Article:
This course explores the meaning of constitutionalism, its basic features, and its relationship to democracy. It is assumed that the central categories of constitutionalism – basic rights, the rule of law, limited government, constitutional judiciary, the constitution – are relevant for political science and political theory. While the course is organized largely around fundamental categories rather than country-specific case studies, the readings and lectures will raise topics that students are encouraged to apply to the analysis of their own or other countries, both in seminar discussions and in written work.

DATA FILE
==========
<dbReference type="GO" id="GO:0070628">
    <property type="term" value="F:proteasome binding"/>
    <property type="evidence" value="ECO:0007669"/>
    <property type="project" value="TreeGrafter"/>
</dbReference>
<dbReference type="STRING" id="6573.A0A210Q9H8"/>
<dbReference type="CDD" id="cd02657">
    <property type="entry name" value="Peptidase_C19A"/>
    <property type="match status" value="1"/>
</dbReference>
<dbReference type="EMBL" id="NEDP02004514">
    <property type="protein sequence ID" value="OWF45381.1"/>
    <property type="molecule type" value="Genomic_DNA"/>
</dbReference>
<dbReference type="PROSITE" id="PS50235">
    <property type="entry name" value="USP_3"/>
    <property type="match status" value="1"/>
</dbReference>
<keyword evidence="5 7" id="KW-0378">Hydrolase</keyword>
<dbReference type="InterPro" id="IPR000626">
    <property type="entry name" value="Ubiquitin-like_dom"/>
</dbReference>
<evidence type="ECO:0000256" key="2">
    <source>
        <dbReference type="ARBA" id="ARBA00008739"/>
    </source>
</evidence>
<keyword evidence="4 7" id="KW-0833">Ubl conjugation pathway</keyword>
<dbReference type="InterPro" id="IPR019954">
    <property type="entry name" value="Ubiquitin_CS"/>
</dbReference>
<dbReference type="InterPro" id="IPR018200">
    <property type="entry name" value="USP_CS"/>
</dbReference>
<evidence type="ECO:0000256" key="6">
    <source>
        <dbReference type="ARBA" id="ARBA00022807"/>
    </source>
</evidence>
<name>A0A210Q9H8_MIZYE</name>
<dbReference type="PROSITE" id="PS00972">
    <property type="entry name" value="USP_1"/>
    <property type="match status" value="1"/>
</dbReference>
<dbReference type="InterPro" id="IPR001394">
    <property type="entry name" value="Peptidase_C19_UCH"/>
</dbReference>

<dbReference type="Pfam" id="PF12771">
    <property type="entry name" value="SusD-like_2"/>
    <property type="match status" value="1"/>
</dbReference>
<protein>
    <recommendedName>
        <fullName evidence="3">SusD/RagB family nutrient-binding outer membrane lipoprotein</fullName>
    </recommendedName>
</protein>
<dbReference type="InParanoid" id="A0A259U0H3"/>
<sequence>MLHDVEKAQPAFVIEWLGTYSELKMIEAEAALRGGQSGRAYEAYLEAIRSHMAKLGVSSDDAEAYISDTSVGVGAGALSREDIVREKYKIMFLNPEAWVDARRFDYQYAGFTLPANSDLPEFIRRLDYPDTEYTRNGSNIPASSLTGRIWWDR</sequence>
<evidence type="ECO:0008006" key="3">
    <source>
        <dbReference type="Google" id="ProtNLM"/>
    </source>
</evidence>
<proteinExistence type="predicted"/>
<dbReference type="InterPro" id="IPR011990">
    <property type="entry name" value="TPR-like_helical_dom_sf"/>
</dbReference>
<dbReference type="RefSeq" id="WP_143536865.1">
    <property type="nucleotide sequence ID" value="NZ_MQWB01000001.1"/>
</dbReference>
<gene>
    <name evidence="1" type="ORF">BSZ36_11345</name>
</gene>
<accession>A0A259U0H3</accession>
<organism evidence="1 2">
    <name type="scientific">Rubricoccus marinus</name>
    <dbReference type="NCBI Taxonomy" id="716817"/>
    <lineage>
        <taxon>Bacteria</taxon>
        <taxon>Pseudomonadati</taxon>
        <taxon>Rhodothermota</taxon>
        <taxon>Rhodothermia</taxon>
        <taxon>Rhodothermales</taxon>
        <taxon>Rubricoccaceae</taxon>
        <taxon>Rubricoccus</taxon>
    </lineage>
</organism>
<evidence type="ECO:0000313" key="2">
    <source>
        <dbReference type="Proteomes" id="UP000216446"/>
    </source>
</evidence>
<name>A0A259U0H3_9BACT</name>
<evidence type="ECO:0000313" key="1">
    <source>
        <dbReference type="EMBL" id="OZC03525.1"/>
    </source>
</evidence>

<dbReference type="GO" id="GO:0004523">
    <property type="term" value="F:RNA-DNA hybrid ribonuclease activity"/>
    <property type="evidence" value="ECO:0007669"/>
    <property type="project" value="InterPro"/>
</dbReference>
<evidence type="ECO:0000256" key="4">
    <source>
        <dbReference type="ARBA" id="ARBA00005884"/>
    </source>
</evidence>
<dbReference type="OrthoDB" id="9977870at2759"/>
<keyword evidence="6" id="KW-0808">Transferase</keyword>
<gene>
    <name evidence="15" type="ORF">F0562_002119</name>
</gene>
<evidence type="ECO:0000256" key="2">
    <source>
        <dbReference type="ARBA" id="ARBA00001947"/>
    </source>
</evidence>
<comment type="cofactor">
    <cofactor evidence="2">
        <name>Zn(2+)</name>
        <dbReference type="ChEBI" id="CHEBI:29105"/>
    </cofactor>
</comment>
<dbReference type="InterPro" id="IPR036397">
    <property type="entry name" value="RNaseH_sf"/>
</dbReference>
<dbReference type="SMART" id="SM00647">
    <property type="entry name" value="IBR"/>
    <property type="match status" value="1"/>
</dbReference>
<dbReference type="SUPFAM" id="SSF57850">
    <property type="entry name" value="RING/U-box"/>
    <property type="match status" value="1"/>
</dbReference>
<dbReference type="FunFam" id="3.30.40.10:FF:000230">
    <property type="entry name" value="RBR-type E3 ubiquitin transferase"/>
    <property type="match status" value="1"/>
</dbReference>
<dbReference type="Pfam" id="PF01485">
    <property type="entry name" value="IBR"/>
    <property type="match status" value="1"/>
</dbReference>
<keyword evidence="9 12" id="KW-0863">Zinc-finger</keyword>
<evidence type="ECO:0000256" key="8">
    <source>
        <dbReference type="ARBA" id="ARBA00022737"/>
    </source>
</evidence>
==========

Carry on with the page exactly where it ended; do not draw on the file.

We begin with a conceptual and normative inquiry into the notions of constitutionalism and constitution. Next we discuss the political and legal aspects of constitution-making. We proceed by exploring basic elements of the constitutional content: fundamental rights and foundational principles of formal institutional arrangements. Following the premise that the constitutional text matters to the extent it effectively promotes liberty, equality, the rule of law, and democracy, we will pay attention to both ‘law in books’ and ‘law in action’. In this context, we will also explore the ambivalent relationship between culture and constitutionalism. Upon these analyses, we will address three issues that feature importantly in the contemporary constitutionalist discourse: the state of emergency, the EU constitutionalism, and global constitutionalism.